The circuit diagram and truth table is given below.

D flipflop

(a) Logic diagram with NAND gates

d flipflop symbol

(b) Graphical Symbol

D flipflop truth table

(c) Truth Table

Fig.4 Clocked D Flip-flop

D flip flop is actually a slight modification of the above explained clocked SR flip-flop.

From the figure you can see that the D input is connected to the S input and the complement of the D input is connected to the R input.

The D input is passed on to the flip flop when the value of CP is ‘1’.

When CP is HIGH, the flip flop moves to the SET state. If it is ‘0’, the flip flop switches to the CLEAR state.

J-K Flip Flop

The circuit diagram and truth-table of a J-K flip flop is shown below.

jk flipflop

 (a)  Logic Diagram

jk flipflop symbol

(b) Graphical Symbol

JK flipflop truth table

(C) Truth Table

Fig.5 Clocked JK Flip-flop

A J-K flip flop can also be defined as a modification of the S-R flip flop.

The only difference is that the intermediate state is more refined and precise  than that of  a S-R flip flop.

The behavior of  inputs J and K is same as the S and R inputs of the S-R flip flop. The letter J stands for SET and the letter K stands for CLEAR.

When both the inputs J and K have a HIGH state, the flip-flop switch to the complement state. So, for a value of Q = 1, it switches to Q=0 and for a value of Q = 0, it switches to Q=1.

The circuit includes two 3-input AND gates.

The output Q of the flip flop is returned back as a feedback to the input of the AND along with other inputs like K and clock pulse [CP].

So,  if the value of CP is ‘1’, the flip flop gets a CLEAR signal and with the condition that the value of Q was earlier 1.

Similarly output Q’ of the flip flop is given as a feedback to the input of the AND along with other inputs like J and clock pulse [CP].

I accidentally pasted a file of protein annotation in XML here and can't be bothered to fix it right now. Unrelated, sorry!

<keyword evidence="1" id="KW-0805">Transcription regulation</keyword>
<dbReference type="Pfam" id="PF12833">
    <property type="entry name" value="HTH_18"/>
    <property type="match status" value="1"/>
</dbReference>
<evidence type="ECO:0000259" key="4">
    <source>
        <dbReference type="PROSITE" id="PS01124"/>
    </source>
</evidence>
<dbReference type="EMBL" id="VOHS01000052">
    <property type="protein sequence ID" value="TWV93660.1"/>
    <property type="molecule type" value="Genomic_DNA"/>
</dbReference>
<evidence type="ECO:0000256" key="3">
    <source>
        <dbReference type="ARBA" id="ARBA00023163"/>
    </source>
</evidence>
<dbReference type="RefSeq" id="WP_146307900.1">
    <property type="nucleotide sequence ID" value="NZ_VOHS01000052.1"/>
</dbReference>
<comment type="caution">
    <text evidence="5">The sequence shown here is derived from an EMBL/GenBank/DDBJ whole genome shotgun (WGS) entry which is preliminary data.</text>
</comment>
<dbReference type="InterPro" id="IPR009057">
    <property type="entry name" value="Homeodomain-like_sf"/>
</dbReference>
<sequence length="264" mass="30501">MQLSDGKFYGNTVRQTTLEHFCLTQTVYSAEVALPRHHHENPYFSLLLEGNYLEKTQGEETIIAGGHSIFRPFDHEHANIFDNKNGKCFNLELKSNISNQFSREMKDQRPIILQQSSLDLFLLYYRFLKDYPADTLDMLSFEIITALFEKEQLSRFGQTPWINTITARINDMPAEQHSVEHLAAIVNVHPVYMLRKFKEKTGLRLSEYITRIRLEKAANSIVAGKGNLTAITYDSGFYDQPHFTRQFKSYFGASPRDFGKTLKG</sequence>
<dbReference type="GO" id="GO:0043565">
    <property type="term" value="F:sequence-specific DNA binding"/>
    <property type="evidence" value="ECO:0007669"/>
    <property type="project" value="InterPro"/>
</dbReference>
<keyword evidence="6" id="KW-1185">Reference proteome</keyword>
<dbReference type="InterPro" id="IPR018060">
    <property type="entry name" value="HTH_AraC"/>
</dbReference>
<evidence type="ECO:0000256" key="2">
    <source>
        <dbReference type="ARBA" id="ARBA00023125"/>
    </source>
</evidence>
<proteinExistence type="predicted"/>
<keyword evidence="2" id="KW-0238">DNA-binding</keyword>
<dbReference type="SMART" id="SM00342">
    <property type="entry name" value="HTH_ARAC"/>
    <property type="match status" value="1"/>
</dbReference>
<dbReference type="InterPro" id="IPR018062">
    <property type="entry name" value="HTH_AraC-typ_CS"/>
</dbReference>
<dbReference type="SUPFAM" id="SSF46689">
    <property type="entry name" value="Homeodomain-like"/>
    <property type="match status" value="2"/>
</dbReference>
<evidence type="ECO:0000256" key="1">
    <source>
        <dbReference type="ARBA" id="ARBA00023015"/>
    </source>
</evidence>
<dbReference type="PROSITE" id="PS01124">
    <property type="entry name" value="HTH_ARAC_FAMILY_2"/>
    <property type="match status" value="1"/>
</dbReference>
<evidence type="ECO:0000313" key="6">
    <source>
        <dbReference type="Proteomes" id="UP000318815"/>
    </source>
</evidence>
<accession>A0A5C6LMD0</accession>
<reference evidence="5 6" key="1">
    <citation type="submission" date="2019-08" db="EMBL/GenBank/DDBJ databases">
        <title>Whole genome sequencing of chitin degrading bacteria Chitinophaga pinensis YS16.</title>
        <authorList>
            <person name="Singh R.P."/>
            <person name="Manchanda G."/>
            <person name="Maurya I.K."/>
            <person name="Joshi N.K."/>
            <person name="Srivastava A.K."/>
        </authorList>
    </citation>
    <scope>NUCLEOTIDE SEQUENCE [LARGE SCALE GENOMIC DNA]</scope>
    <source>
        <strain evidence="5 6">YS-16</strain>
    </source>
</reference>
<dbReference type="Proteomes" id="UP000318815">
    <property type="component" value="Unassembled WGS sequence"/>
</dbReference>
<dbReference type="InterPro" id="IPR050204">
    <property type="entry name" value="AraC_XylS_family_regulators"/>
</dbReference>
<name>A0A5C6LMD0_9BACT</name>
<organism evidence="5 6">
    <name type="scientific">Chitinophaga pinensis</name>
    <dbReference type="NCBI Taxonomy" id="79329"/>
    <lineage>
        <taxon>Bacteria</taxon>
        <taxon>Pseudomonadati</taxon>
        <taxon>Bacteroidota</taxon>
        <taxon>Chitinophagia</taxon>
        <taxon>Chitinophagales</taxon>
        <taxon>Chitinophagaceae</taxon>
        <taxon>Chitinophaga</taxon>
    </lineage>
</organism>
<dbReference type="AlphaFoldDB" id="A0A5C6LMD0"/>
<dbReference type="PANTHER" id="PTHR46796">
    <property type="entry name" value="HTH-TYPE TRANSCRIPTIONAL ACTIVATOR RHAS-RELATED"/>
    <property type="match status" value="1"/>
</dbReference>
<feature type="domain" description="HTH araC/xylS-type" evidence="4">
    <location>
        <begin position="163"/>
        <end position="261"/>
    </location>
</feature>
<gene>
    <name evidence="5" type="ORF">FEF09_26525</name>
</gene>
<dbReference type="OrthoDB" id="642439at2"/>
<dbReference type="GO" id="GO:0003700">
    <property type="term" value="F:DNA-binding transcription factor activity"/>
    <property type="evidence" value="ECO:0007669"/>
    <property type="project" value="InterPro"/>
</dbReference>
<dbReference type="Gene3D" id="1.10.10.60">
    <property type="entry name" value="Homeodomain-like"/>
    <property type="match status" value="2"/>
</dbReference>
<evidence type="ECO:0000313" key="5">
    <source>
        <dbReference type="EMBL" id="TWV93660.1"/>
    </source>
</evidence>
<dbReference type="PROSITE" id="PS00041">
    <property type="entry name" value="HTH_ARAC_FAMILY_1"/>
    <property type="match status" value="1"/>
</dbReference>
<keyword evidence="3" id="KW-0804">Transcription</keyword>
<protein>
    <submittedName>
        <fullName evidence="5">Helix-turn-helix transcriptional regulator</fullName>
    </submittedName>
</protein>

So the output becomes SET when the value of CP is 1 only if the value of Q’ was earlier 1.

The output may be repeated in transitions once they have been complimented for J=K=1 because of the feedback connection in the JK flip-flop.

This can be avoided by setting a time duration lesser than the propagation delay through the flip-flop. The restriction on the pulse width can be eliminated with a master-slave or edge-triggered construction.

Master-Slave Flip Flop

Master-slave flip flop is designed using two separate flip flops. Out of these, one acts as the master and the other as a slave. The figure of a master-slave J-K flip flop is shown below.

master slave flipflop

Fig.6 Master Slave Flip-flop

From the above figure we can see that both the J-K flip flops are presented in a series connection.

The output of the master J-K flip flop is fed to the input of the slave J-K flip flop.

The output of the slave J-K flip flop is given as a feedback to the input of the master J-K flip flop.

The clock pulse [Clk] is given to the master J-K flip flop and it is sent through a NOT Gate and thus inverted before passing it to the slave J-K flip flop.

Operation

When Clk=1, the master J-K flip flop gets disabled.

The Clk input of the master input will be the opposite of the slave input.

So the master flip flop output will be recognized by the slave flip flop only when the Clk value becomes 0.

Thus, when the clock pulse makes a transition from 1 to 0, the locked outputs of the master flip flop are fed through to the inputs of the slave flip-flop making this flip flop edge or pulse-triggered.

To understand better take a look at the timing diagram illustrated below.

master slave flip flop timing diagram

Fig.7 Timing Diagram of Master Slave Flipflop

Thus, the circuit accepts the value in the input when the clock is HIGH, and passes the data to the output on the falling-edge of the clock signal.

This makes the Master-Slave J-K flip flop a Synchronous device as it only passes data with the timing of the clock signal.

T Flip Flop

This is a much simpler version of the J-K flip flop.

Both the J and K inputs are connected together and thus are also called a single input J-K flip flop.

When clock pulse is given to the flip flop, the output begins to toggle.

Here also the restriction on the pulse width can be eliminated with a master-slave or edge-triggered construction. Take a look at the circuit and truth table below.

T flipflop

(a) Logic Diagram

T flipflop symbol

(b) Graphical Symbol

T flipflop truth table

(c) Truth Table